802 FROM KORLA TO KUCHA [Chap. XXII
abandoned cultivation traced there to the south-east of Yangi-hissâr and Bugur, together with the ` Tatis ' reported south of Charchi, strongly support this assumption 3-a distinctly shorter, because straighter, line would have been available for ancient traffic between the ruined station marked by the mound of Tim at the western end of Korla cultivation and Bugur.4 The length of the stage, 200 li, indicated between the town of Yu-shu and the military post of Yü-lin (literally the ` elm grove ') suggests that no place of any importance was passed by the road of Tang times between the Korla oasis and a station somewhere to the south of Eshme or Châ.dir. This is easily accounted for by the nature of the country through which the assumed direct route line must have passed.
It would serve no useful purpose, in the absence of direct archaeological evidence, to propose conjectures about the exact location of the next two stages, Lung-ch`üan (the ` Dragon Spring ') and Tung-i p`i. That these must be looked for to the east of the present cultivated area of Bugur seems clear. As regards Ch`ih-an and Hsi-i p`i, the last two stages before Kuchâ, we may allow ourselves perhaps to be guided on the one hand by the proportion of the distances and on the other by the physical conditions that determine halting-places on the line which the road west of Bugur must have followed in ancient times as it does nowadays. If we are right in doing so, either the present small roadside station of Chöl-âbâd or the ruined post of Kuyuk-tura to the east of it would suggest itself as a likely position for Ch`ih-an. The distance given as separating Ch`ih-an from Kuchâ., the seat of the An-hsi Protectorate, 120 li, is double that which the itinerary shows between Ch`ih-an and the nearest post eastwards, Hsi-i p`i, viz. 6o li. This same proportion of 2 : I holds good, as the map shows, if we compare either the distance from Chöl-âbâd to Kucha with the distance from Yangi-abad to Chöl-âbâd, or the distance from Kuyuk-tura to Kucha with that from Lai-su to Kuyuk-tura.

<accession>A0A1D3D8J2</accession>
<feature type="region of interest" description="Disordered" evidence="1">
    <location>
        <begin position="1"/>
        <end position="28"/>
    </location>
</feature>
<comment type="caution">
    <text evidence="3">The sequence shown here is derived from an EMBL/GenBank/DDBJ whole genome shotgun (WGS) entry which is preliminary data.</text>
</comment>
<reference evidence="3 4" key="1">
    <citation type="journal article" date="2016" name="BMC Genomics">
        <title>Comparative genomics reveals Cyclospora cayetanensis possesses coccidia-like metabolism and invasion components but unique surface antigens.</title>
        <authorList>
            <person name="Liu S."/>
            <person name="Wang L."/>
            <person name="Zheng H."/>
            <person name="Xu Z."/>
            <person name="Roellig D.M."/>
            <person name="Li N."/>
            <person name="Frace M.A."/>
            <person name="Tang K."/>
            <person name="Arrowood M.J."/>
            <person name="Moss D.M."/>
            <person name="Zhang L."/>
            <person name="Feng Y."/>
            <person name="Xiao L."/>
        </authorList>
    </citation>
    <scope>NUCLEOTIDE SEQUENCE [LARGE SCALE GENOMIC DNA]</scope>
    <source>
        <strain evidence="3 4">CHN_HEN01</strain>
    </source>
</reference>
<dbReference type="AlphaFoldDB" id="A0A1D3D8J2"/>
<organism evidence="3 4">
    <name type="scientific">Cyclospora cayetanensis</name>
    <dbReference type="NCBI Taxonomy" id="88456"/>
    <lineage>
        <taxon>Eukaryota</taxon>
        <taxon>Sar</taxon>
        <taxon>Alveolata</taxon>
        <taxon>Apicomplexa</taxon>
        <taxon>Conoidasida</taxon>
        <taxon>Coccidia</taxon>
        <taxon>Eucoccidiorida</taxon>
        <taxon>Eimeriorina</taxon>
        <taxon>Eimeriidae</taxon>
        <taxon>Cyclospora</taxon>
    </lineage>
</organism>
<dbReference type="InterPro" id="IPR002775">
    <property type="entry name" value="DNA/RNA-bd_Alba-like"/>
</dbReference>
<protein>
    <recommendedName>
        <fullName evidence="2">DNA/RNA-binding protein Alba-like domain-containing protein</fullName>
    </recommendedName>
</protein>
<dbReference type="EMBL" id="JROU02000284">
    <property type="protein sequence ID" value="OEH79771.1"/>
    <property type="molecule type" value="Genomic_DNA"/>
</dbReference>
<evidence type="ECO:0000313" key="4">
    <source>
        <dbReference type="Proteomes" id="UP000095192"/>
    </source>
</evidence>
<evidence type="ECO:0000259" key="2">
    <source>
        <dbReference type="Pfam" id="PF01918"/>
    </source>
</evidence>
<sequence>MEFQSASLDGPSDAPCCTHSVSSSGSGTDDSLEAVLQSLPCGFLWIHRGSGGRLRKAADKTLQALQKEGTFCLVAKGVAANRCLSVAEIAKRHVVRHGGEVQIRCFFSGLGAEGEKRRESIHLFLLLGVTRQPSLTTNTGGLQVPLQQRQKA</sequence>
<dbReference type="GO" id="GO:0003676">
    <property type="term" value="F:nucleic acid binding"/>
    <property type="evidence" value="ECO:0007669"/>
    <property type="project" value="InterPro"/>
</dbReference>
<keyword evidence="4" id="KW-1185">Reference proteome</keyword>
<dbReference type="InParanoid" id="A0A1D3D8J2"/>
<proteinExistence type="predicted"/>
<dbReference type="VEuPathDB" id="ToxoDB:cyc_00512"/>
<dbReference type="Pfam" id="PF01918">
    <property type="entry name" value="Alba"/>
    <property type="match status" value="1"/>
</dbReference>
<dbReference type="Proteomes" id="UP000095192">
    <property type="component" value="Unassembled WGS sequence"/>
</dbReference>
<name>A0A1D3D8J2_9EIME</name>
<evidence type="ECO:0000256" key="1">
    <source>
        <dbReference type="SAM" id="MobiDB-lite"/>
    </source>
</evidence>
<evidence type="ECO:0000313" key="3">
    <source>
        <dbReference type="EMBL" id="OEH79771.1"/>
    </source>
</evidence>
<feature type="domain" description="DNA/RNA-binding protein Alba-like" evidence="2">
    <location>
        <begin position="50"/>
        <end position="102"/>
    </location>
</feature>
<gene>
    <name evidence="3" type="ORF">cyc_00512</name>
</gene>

3 Cf. above, p. 789. I had heard in 1908 of such wind-eroded sites with pottery debris south of Charchi being visited by villagers when in search of fuel.
At Eshme, too, I was told of an old terelgha traceable at a considerable distance to the south of the present small oasis. This itself was revived by forcible colonization subsequently to the Chinese reconquest after the last Muhammadan rebellion.
4 The village of Köne-örtang, the ` old postal station ', shown in the map and about four miles north of Bugur-bazar, marks the approximate point where the direct route coming from Korla probably passed into the cilltivated area of Bugur. As its name shows, it was also the regular stage for traffic before the present district head-quarters were established at Bugur-bazar.